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Selected Research Questions

Natural selection insures that the surviving lineage will be the fittest of many competing lineages. In probabilistic terms, natural selection picks “extreme values” from a population’s underlying fitness distribution. Extreme value distributions are famously robust to the underlying parent distribution, as are inter-arrival distributions for the timing of extreme events (in this case adaptive fixations).  Is there any way we can use these facts to make predictions about adaptive evolution that do not rely on specific information about individuals in the adapting population?

Lineages that have elevated mutation rates are likely to acquire beneficial mutations before lineages that do not have elevated mutation rates. If these beneficial mutations remain linked to the elevated mutation rate that produced them, then they will drive the elevated mutation rate to fixation. So it is easy to see how ever-higher mutation rates might evolve in adapting populations, especially in populations with low rates of recombination. There is now plenty of evidence – both theoretical and empirical – in support of such mutation-rate instability in asexual systems. What happens in such systems as mutation rate approaches the error threshold? Will mutation rate eventually stabilize, or will it remain unstable and thereby push the mutation rate over the threshold? Are there implications for anti-microbial treatment strategies?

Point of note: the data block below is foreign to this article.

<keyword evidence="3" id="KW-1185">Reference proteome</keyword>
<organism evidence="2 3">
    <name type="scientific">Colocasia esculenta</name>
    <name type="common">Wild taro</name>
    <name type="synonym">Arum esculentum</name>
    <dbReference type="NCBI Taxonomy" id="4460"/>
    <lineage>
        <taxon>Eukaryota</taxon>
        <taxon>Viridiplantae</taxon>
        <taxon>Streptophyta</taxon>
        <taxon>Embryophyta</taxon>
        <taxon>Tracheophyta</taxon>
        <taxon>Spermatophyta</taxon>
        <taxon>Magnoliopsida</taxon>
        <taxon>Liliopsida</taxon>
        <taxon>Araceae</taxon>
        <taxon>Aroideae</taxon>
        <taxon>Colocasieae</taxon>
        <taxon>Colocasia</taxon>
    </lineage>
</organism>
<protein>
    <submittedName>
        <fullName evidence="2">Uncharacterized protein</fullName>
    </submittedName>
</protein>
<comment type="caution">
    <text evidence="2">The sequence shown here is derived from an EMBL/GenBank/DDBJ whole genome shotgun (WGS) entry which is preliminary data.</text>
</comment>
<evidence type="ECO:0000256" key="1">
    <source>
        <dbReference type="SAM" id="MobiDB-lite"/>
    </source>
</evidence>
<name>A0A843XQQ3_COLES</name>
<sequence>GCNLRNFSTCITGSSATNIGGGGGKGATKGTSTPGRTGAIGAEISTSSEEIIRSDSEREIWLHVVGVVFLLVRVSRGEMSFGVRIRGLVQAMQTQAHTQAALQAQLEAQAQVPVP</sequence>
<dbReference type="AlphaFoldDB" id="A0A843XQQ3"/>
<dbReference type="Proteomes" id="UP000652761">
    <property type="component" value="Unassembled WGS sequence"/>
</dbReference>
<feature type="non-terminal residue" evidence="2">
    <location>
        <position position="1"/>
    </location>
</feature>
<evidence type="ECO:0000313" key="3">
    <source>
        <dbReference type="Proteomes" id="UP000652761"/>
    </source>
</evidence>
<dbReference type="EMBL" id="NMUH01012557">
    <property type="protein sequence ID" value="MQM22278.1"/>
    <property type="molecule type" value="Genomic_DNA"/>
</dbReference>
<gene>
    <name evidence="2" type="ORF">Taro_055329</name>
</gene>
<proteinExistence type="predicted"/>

When individuals in a population interact with only a subset of other individuals in the population – i.e., when the population has structure – cooperation can be maintained. Several lines of evidence indicate that non-cooperating, or cheating, mutants are produced at a surprisingly high rate in most populations. What happens in a structured population as the mutation rate from cooperator to cheater increases? Will cooperation still be maintained or will it be lost? Is there a threshold mutation rate above which cooperation is lost? Are there implications for cancer research?